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Thursday, March 30, 2006

The Prophet as a Man: News Bringing Tears to the Prophet

We have seen last week how the Prophet (peace be upon him) cried when his son died, and how his eyes where tearful at the death of one of his earliest companions, Uthman ibn Maz’oon, and also when he visited another of his companions, Saad ibn Ubadah, who was very ill. The Prophet loved all his companions, because they were not only good Muslims, they were the ones who believed in him, placed their full trust in him, and were ready to sacrifice their all for him and his cause. We know from our own experience that when we go through some experience together with some friends, and we cooperate with them in achieving common goals, our relations become stronger. If such an experience has noble objectives, with little personal gain for any of us, we become much closer to each other. This is what happens in the ranks of the advocates of Islam. They feel their brotherhood to be a reality. The best example of this brotherhood was the community of the Prophet’s companions. Hence, it is not surprising that their mutual relations were very strong, and their relation with the Prophet was one of pure love, incomparable to any other relation.
When the Byzantine Empire was contemplating an attack on the Muslim state, the Prophet sent a force to meet any attacking army. This led to what is known in Islamic history as the Battle of Mu’tah. The Muslim force was no more than 3000, led by Zayd ibn Harithah. The Prophet’s instructions specified that in case Zayd was killed, then the command would go to Jaafar ibn Abi Talib, and in case of his death, and then Abdullah ibn Rawahah will take the command. In case of Abdullah meeting the same end, the army should choose a commander. As it happened, when the Muslim troops met the Byzantine army, they were outnumbered by more than 30 to one. Still a battle took place and soon the three commanders fell one after the other. The command was taken over by Khalid ibn Al-Waleed who managed to withdraw with the army suffering little further losses.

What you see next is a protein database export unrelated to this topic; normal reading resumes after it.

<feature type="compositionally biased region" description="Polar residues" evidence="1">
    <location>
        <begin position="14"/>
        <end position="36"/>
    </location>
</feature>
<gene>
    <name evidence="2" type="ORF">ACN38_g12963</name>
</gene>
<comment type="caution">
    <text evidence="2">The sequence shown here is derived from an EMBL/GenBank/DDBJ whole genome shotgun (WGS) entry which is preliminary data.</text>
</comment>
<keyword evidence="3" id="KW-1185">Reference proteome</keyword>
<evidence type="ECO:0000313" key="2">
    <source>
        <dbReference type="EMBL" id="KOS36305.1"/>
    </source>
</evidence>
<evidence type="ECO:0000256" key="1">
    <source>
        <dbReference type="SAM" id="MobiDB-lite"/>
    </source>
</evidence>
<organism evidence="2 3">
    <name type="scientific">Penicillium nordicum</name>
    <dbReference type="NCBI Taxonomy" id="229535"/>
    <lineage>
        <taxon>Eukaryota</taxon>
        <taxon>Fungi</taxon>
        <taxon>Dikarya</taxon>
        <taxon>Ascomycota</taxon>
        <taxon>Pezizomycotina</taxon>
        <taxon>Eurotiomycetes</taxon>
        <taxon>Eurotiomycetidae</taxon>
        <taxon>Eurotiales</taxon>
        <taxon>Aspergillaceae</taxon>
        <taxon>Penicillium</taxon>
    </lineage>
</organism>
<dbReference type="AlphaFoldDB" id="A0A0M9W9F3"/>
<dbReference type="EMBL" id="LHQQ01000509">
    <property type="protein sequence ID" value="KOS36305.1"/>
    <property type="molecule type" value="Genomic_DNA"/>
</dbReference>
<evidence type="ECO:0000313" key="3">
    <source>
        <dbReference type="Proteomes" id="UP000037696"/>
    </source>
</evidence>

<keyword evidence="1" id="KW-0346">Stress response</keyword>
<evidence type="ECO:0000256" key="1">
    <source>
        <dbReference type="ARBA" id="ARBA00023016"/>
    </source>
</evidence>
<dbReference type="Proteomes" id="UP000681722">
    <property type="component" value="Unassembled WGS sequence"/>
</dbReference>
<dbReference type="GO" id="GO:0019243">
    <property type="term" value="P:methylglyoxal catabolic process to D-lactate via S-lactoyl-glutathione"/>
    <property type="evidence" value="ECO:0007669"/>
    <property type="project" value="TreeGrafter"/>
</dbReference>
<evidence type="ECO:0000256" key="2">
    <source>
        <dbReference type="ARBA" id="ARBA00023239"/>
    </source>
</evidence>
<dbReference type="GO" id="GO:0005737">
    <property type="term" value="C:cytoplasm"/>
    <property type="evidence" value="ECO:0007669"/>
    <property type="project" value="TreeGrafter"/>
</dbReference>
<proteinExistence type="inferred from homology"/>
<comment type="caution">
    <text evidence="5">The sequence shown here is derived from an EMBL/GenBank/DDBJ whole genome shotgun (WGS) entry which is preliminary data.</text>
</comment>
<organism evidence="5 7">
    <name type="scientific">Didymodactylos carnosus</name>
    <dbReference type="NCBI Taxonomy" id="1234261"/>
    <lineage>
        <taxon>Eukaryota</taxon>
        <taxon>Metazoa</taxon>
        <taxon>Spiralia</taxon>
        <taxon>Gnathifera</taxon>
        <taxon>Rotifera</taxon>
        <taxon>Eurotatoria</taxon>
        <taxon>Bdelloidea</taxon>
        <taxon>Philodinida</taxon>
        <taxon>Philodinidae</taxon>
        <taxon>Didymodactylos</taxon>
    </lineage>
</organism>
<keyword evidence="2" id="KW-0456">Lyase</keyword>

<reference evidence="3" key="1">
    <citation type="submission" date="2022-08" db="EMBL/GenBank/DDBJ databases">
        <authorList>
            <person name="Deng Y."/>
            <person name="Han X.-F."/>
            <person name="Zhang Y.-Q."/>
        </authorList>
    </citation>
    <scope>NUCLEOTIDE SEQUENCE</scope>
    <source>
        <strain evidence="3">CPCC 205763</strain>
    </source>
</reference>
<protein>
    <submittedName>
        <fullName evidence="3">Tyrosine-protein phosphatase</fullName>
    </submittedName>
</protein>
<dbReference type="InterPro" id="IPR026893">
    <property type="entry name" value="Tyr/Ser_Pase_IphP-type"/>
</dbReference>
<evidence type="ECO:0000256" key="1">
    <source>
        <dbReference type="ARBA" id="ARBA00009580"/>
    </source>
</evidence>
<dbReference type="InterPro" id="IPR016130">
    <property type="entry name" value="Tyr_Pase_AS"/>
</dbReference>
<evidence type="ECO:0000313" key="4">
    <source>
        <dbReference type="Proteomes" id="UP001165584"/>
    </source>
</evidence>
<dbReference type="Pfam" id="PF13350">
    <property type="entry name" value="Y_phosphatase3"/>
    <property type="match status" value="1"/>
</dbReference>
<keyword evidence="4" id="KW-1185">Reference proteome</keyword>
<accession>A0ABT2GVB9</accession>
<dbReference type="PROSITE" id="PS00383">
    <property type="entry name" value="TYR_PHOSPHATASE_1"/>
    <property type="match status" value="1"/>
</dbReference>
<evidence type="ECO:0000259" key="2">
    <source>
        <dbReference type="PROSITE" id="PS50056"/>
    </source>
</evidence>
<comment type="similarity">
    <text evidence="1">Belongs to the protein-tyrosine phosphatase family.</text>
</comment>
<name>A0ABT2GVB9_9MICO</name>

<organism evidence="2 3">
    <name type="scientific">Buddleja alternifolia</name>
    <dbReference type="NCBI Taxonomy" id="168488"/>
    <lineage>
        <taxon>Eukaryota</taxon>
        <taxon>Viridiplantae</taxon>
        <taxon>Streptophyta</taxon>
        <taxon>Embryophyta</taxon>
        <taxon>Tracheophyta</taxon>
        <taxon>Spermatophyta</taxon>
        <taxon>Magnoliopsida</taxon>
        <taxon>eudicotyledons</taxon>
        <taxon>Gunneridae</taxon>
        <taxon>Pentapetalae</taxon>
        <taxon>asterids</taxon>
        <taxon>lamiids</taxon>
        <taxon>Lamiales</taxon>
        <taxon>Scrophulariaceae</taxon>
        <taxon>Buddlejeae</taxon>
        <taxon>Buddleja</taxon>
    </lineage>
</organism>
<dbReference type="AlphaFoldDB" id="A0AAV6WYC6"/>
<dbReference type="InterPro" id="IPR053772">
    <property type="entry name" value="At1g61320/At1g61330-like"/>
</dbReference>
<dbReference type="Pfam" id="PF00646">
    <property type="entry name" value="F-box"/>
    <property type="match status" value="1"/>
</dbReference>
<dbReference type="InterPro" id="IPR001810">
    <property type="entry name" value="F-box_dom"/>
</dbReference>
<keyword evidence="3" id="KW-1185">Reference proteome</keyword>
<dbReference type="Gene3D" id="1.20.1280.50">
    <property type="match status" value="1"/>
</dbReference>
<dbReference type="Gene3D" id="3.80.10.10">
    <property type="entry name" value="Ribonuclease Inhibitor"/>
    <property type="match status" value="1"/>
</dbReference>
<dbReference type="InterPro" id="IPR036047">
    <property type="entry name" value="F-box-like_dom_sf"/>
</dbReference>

What was the Prophet’s reaction to the news? Before we speak about that, we should remember that Zayd, the first commander, was gifted to the Prophet as a slave when he was still a young lad. The Prophet subsequently set him free and adopted him as a son in pre-Islamic days. When the Prophet started to receive his revelations, Zayd was the first man to declare his belief in him as God’s Messenger and was, as such, the first Muslim after the Prophet. The second commander, Jaafar, was the Prophet’s own cousin. He had only recently returned after 15 years’ absence in Abyssinia, where he and a group of the Prophet’s companions established an outpost for Islam away from Arabia. Abdullah ibn Rawahah was one of the early figures among the Ansar and a devoted servant of Islam. All three were killed on the same day. How did the Prophet react to the news of their death?
We have three Hadiths mentioning his reaction. Anas ibn Malik reports: “The Prophet (peace be upon him) announced the death of Zayd, Jaafar and Abdullah ibn Rawahah to the Muslim community before the messenger delivering the news arrived in Madinah. He said: ‘Zayd took up the banner first, but he was soon hit, and Jaafar took it over. Again he was hit, and it was taken by Ibn Rawahah and he was hit.’ The Prophet’s eyes were pouring with tears. He then said: ‘Then the banner was taken up by one of God’s swords, and they continued to fight until God bestowed His grace.’” (Related by Al-Bukhari and Ahmad).